Capacitive relative humidity sensors precisely monitor humidity. They boast fast response times, low hysteresis, and accuracies of up to 2 percent. Combined with a NTC temperature and a MEMS[4] capacitive pressure sensor, the dew point can be determined with a 33.26°F accuracy.

Wind

Wind measurement is essential to help safeguard a PV system. While breezes have a cooling effect on solar panels, wind gusts can cause damage, especially during storms. Trackers protect solar modules by adjusting them into a position that exposes the least amount of surface to the elements.

Up-to-date ultrasonic wind sensors are capable of measuring both wind strengths of up to 200mph with an accuracy of 0.6mph, and directions with 3° accuracy. They are highly stable, with no moving parts, long-term maintenance-free operation, and an extensive MTBF of about 10 years. Moreover, they boast low response thresholds for fast measurements.

Precipitation

Precipitation influences solar panels in many ways. Liquid precipitation can have a positive cleaning effect. Panels are prone to collect many types of deposits on the surface such as leaves, bird droppings, pollen, dust, and sand. Rain is a natural way to wash them away. On the other hand, snow can build up, and hail may cause serious damage. Solar trackers mitigate the effect of most types of precipitation.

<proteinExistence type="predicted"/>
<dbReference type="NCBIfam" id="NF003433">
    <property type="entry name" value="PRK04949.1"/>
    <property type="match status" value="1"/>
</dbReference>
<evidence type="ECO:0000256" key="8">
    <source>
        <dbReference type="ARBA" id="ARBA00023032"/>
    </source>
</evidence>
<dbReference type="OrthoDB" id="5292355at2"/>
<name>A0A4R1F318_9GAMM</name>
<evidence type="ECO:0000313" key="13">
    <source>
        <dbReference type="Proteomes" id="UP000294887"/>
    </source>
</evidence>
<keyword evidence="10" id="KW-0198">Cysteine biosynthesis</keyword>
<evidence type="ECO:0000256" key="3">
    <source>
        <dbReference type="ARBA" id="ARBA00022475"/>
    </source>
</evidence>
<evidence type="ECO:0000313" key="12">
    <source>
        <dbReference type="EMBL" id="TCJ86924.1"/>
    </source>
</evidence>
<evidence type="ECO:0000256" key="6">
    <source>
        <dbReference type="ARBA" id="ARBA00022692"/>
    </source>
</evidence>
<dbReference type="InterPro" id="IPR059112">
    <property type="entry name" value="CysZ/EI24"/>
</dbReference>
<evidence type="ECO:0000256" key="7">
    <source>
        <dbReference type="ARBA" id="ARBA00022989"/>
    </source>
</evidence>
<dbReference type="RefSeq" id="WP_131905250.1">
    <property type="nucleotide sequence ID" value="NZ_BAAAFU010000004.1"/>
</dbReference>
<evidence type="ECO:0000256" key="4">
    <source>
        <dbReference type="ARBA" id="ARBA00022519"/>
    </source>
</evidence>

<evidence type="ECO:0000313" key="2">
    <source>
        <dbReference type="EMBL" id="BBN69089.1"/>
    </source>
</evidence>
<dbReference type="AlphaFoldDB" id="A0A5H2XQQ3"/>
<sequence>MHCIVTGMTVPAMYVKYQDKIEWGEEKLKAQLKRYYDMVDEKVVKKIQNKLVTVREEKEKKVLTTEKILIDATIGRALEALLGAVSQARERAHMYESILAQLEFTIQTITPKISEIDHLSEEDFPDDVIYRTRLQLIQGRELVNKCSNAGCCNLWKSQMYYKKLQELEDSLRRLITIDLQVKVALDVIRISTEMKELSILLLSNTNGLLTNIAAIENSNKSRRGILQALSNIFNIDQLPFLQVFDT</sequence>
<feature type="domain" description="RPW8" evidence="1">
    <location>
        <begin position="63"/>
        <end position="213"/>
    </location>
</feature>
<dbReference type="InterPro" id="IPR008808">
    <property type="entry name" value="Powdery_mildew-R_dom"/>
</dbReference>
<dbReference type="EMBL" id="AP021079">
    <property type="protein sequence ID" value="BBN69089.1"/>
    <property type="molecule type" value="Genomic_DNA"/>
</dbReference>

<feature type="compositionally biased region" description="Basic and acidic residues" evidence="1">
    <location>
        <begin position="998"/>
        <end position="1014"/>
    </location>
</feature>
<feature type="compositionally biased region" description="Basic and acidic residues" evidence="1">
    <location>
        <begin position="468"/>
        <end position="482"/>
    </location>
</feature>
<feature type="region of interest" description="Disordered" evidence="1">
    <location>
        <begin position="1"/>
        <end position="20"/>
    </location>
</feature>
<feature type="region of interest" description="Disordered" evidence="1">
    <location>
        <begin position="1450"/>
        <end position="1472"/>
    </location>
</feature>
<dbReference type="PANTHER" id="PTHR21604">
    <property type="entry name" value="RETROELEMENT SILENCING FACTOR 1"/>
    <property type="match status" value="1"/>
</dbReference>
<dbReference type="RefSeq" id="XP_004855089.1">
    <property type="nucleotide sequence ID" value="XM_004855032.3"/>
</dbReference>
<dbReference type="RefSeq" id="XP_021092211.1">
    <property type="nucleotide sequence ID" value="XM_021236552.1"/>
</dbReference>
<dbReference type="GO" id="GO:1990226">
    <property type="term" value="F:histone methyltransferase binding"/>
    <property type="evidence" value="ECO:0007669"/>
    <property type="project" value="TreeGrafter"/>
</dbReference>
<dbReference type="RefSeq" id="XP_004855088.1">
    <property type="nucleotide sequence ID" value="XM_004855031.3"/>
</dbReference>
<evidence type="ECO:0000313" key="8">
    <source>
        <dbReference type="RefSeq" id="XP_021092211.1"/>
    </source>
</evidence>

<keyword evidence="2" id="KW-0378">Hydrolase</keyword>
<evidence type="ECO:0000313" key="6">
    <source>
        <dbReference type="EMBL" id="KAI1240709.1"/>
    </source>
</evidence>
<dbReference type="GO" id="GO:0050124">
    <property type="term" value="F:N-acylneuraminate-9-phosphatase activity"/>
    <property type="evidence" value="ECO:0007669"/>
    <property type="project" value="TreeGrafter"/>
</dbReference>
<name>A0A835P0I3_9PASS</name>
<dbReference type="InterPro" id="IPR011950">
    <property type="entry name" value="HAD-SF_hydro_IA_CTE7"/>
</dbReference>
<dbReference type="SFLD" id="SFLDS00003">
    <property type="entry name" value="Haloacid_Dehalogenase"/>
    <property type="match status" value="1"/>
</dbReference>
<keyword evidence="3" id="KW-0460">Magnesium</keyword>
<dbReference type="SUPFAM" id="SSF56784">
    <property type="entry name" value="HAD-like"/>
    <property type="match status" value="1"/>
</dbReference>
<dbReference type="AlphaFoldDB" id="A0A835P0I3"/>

High-tech precipitation sensors are capable of distinguishing between precipitation types. Doppler radar sensors are maintenance-free, have a high resolution of 0.39mil, and an accuracy of up to 10 percent. They recognize droplets as small as 0.3mm, and precipitation intensities of up to 7.8 in/h.

Which weather sensors are suitable for utility scale PV plants?

Combining all these weather sensors in one housing can save owners time and money. Even if the acquisition costs are higher than those of mechanical sensors, digital sensors outpace them in terms of service life. On average, mechanical sensors need to be replaced after 2 years, but digital sensors can operate for 10 years with no maintenance. Comprehensive weather measurement is a smart choice for a successful and profitable solar installation.

 

Helena Wingert is an editor and content specialist at Lufft – a German developer and supplier of environmental measurement equipment with a 136-year history. She works closely with R&D and sales to create data sheets, blog posts, press releases and more. Helena has a Master’s degree in Business Management, which she achieved dually at Lufft and the School of International Business and Entrepreneurship at Stuttgart, South-Germany.

Lufft | http://www.lufft.com

 


[1] Fraunhofer ISE (2017). „Photovoltaics Report” (PDF), P. 8, retrieved 2017-10-10. URL: http://bit.ly/2qmNsZu

[2] Wetzel, Daniel (2015-07). „Die Rekordhitze bremst die Solarstrom-Produktion“. Welt.de. Retrieved 2017-10-11. URL: http://bit.ly/2y9Ypkg.

[3] Negative Temperature Coefficient

[4] Microelectromechanical systems


Volume: 2017 November/December